Collapsed section of westbound Santa Monica freeway.Collapsed section of westbound Santa Monica freeway.

It is pointed out that all of the above earthquakes are considered to be moderate-to-large events, yet all fall far short of the expected "Big One." In fact, many seismologists believe that the "Big One" may not occur in California at all, but rather in the Midwest, the East, or on some other yet-to-be-defined fault system. The fault that ruptured under Northridge had not been identified by seismologists prior to the earthquake!

Bridge performance in the Northridge earthquake(1)

One of two collapsed connectors at the I-5 and SR-14 interchange.

One of two collapsed connectors at the I-5 and SR-14 interchange.

There were about 2,000 bridges in the epicentral region of the Northridge quake. Of these, only six bridges failed and four others were so badly damaged that they will have to be replaced. These failures did, however, create severe hardships for the traveling public, involving as it did some of the busiest freeways in the world, including the Santa Monica Freeway (Interstate Highway 10) and the Antelope Valley Freeway (state Route 14)-Golden State Freeway (I-5) interchange. The failure of those bridges was primarily due to the failure of the supporting columns that had been designed and constructed before 1971. The timing here is critical, for following the 1971 San Fernando earthquake, the standards for earthquake design began to be toughened considerably. However, two bridges--both constructed shortly after the 1971 earthquake--on the Simi Valley-San Fernando Valley Freeway had severe column distress that resulted in bridge failure.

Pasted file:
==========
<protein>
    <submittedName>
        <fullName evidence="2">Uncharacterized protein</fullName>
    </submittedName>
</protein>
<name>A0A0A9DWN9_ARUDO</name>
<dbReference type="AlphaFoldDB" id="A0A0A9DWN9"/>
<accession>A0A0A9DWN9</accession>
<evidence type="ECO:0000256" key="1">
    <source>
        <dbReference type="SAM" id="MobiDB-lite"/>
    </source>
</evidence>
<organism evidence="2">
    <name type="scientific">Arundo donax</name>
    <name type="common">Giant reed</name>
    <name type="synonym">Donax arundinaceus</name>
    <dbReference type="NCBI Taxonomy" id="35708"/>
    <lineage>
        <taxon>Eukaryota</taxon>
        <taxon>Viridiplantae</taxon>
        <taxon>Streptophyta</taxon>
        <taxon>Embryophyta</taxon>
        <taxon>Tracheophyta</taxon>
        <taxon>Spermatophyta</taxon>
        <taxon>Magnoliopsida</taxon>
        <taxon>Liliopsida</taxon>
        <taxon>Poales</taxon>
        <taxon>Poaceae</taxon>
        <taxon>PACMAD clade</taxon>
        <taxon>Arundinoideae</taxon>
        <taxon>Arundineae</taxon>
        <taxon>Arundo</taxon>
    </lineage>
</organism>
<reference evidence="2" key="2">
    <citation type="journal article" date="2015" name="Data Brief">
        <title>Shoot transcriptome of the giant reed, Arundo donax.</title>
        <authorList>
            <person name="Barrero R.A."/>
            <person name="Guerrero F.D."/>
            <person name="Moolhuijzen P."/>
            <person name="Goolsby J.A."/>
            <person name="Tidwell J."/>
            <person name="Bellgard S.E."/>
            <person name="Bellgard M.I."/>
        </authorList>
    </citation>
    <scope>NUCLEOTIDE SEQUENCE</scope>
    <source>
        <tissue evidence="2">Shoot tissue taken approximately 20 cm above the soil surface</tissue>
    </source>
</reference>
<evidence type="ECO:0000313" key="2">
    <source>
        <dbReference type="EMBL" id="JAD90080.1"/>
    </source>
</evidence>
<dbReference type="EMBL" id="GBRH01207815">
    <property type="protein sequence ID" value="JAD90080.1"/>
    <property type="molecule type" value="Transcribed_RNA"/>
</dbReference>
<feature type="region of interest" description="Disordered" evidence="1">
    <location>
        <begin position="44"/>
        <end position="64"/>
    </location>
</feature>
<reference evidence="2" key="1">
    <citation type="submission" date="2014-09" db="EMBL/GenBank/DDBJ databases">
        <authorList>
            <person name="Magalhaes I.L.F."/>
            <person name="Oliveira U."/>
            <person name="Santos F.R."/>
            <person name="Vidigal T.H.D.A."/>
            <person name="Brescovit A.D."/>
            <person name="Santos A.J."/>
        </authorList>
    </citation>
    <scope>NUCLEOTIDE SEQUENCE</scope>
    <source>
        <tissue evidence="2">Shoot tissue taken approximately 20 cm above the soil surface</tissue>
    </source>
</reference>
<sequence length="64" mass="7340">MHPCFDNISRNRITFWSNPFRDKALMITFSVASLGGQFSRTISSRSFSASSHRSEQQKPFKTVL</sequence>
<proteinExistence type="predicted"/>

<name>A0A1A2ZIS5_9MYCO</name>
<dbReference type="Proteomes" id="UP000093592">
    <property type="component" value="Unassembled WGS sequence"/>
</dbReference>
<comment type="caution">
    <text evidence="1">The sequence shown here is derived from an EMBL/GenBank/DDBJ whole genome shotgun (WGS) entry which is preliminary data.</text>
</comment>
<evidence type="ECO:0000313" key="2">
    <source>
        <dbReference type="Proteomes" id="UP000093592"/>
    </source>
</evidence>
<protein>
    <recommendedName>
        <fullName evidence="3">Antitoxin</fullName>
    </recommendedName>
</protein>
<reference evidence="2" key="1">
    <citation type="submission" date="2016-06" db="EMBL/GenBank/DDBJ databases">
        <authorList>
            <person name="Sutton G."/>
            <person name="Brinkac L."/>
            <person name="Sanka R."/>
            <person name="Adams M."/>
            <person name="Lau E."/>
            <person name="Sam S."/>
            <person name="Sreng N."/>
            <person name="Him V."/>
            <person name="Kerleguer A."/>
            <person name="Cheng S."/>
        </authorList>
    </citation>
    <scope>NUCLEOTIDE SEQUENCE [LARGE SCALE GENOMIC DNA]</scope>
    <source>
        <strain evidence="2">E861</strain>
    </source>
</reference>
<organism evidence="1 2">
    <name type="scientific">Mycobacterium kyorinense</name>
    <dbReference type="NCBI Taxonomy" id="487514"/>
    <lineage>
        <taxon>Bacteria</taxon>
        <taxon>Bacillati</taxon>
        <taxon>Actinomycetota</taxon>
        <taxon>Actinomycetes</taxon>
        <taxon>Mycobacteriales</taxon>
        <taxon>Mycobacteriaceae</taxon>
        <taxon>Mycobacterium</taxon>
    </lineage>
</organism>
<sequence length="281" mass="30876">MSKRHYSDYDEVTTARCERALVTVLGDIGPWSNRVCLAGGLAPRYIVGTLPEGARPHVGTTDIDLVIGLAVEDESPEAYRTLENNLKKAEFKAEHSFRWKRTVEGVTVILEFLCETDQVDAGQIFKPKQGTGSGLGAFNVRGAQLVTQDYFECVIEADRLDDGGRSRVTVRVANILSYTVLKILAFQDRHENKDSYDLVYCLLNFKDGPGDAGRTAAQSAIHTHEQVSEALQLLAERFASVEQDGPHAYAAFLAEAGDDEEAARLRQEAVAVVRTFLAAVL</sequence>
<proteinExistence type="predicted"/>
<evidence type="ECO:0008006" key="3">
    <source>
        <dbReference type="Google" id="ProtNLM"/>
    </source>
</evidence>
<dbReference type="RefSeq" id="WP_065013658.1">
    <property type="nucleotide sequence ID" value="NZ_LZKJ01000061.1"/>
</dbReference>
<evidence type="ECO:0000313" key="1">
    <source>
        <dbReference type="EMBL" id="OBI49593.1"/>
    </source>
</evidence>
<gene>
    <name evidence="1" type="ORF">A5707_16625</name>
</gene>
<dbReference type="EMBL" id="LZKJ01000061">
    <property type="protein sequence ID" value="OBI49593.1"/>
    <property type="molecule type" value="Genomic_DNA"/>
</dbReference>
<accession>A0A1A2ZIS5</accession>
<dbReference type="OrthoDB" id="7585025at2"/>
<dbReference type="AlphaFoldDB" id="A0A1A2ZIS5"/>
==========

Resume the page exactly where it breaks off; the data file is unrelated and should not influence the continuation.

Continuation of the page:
Portion of demolished Santa Monica Freeway reveals typical box girder construction.

Portion of demolished Santa Monica Freeway reveals typical box girder construction.

Other damage to bridges included spalling and cracking of concrete abutments, spalling of column-cover concrete, settlement of bridge approaches, and tipping or displacement of both steel- and neoprene-type bearings. Slight shear cracking of column bents also occurred at the Marina-San Diego Freeway interchange.